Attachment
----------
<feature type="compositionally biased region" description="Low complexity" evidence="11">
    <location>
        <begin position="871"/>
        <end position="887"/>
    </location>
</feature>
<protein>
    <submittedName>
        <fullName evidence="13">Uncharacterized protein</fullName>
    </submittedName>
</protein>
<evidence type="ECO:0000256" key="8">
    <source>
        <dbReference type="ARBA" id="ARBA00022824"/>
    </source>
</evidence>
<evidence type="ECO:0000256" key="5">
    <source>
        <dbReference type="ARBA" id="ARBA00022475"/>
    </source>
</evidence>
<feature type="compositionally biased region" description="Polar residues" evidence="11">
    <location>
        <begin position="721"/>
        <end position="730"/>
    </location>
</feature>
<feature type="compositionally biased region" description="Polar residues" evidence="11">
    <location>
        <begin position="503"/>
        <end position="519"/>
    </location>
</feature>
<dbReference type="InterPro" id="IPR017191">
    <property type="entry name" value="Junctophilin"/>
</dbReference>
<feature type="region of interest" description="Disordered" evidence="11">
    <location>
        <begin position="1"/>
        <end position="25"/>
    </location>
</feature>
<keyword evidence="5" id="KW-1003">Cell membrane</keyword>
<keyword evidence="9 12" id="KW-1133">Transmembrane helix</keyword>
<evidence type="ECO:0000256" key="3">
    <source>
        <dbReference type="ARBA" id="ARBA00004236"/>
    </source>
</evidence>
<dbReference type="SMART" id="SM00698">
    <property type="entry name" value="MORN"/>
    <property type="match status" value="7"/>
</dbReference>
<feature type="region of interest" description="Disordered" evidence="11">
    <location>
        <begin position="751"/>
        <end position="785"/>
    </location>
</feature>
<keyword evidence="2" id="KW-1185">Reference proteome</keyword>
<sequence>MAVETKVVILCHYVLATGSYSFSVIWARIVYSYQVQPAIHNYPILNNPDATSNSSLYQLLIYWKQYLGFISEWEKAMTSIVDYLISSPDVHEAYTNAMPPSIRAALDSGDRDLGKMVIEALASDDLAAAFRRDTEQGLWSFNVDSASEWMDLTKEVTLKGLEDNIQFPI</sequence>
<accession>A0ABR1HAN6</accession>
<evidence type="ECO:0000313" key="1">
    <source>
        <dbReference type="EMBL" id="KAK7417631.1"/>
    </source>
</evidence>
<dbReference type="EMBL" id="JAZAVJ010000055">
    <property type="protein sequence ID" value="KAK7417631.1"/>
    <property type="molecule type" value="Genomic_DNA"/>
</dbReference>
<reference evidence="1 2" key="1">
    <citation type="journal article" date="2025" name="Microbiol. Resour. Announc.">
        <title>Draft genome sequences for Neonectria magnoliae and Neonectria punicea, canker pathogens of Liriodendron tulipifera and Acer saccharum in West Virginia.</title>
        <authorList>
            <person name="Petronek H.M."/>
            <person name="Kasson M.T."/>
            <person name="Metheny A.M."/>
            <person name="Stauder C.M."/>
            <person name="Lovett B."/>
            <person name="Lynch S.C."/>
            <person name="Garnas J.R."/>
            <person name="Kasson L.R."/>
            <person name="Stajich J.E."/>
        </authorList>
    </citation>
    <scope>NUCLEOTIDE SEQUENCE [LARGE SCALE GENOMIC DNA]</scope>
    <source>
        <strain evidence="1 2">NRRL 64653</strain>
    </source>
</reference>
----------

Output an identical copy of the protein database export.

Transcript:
<feature type="compositionally biased region" description="Low complexity" evidence="11">
    <location>
        <begin position="871"/>
        <end position="887"/>
    </location>
</feature>
<protein>
    <submittedName>
        <fullName evidence="13">Uncharacterized protein</fullName>
    </submittedName>
</protein>
<evidence type="ECO:0000256" key="8">
    <source>
        <dbReference type="ARBA" id="ARBA00022824"/>
    </source>
</evidence>
<evidence type="ECO:0000256" key="5">
    <source>
        <dbReference type="ARBA" id="ARBA00022475"/>
    </source>
</evidence>
<feature type="compositionally biased region" description="Polar residues" evidence="11">
    <location>
        <begin position="721"/>
        <end position="730"/>
    </location>
</feature>
<feature type="compositionally biased region" description="Polar residues" evidence="11">
    <location>
        <begin position="503"/>
        <end position="519"/>
    </location>
</feature>
<dbReference type="InterPro" id="IPR017191">
    <property type="entry name" value="Junctophilin"/>
</dbReference>
<feature type="region of interest" description="Disordered" evidence="11">
    <location>
        <begin position="1"/>
        <end position="25"/>
    </location>
</feature>
<keyword evidence="5" id="KW-1003">Cell membrane</keyword>
<keyword evidence="9 12" id="KW-1133">Transmembrane helix</keyword>
<evidence type="ECO:0000256" key="3">
    <source>
        <dbReference type="ARBA" id="ARBA00004236"/>
    </source>
</evidence>
<dbReference type="SMART" id="SM00698">
    <property type="entry name" value="MORN"/>
    <property type="match status" value="7"/>
</dbReference>
<feature type="region of interest" description="Disordered" evidence="11">
    <location>
        <begin position="751"/>
        <end position="785"/>
    </location>
</feature>
<keyword evidence="2" id="KW-1185">Reference proteome</keyword>
<sequence>MAVETKVVILCHYVLATGSYSFSVIWARIVYSYQVQPAIHNYPILNNPDATSNSSLYQLLIYWKQYLGFISEWEKAMTSIVDYLISSPDVHEAYTNAMPPSIRAALDSGDRDLGKMVIEALASDDLAAAFRRDTEQGLWSFNVDSASEWMDLTKEVTLKGLEDNIQFPI</sequence>
<accession>A0ABR1HAN6</accession>
<evidence type="ECO:0000313" key="1">
    <source>
        <dbReference type="EMBL" id="KAK7417631.1"/>
    </source>
</evidence>
<dbReference type="EMBL" id="JAZAVJ010000055">
    <property type="protein sequence ID" value="KAK7417631.1"/>
    <property type="molecule type" value="Genomic_DNA"/>
</dbReference>
<reference evidence="1 2" key="1">
    <citation type="journal article" date="2025" name="Microbiol. Resour. Announc.">
        <title>Draft genome sequences for Neonectria magnoliae and Neonectria punicea, canker pathogens of Liriodendron tulipifera and Acer saccharum in West Virginia.</title>
        <authorList>
            <person name="Petronek H.M."/>
            <person name="Kasson M.T."/>
            <person name="Metheny A.M."/>
            <person name="Stauder C.M."/>
            <person name="Lovett B."/>
            <person name="Lynch S.C."/>
            <person name="Garnas J.R."/>
            <person name="Kasson L.R."/>
            <person name="Stajich J.E."/>
        </authorList>
    </citation>
    <scope>NUCLEOTIDE SEQUENCE [LARGE SCALE GENOMIC DNA]</scope>
    <source>
        <strain evidence="1 2">NRRL 64653</strain>
    </source>
</reference>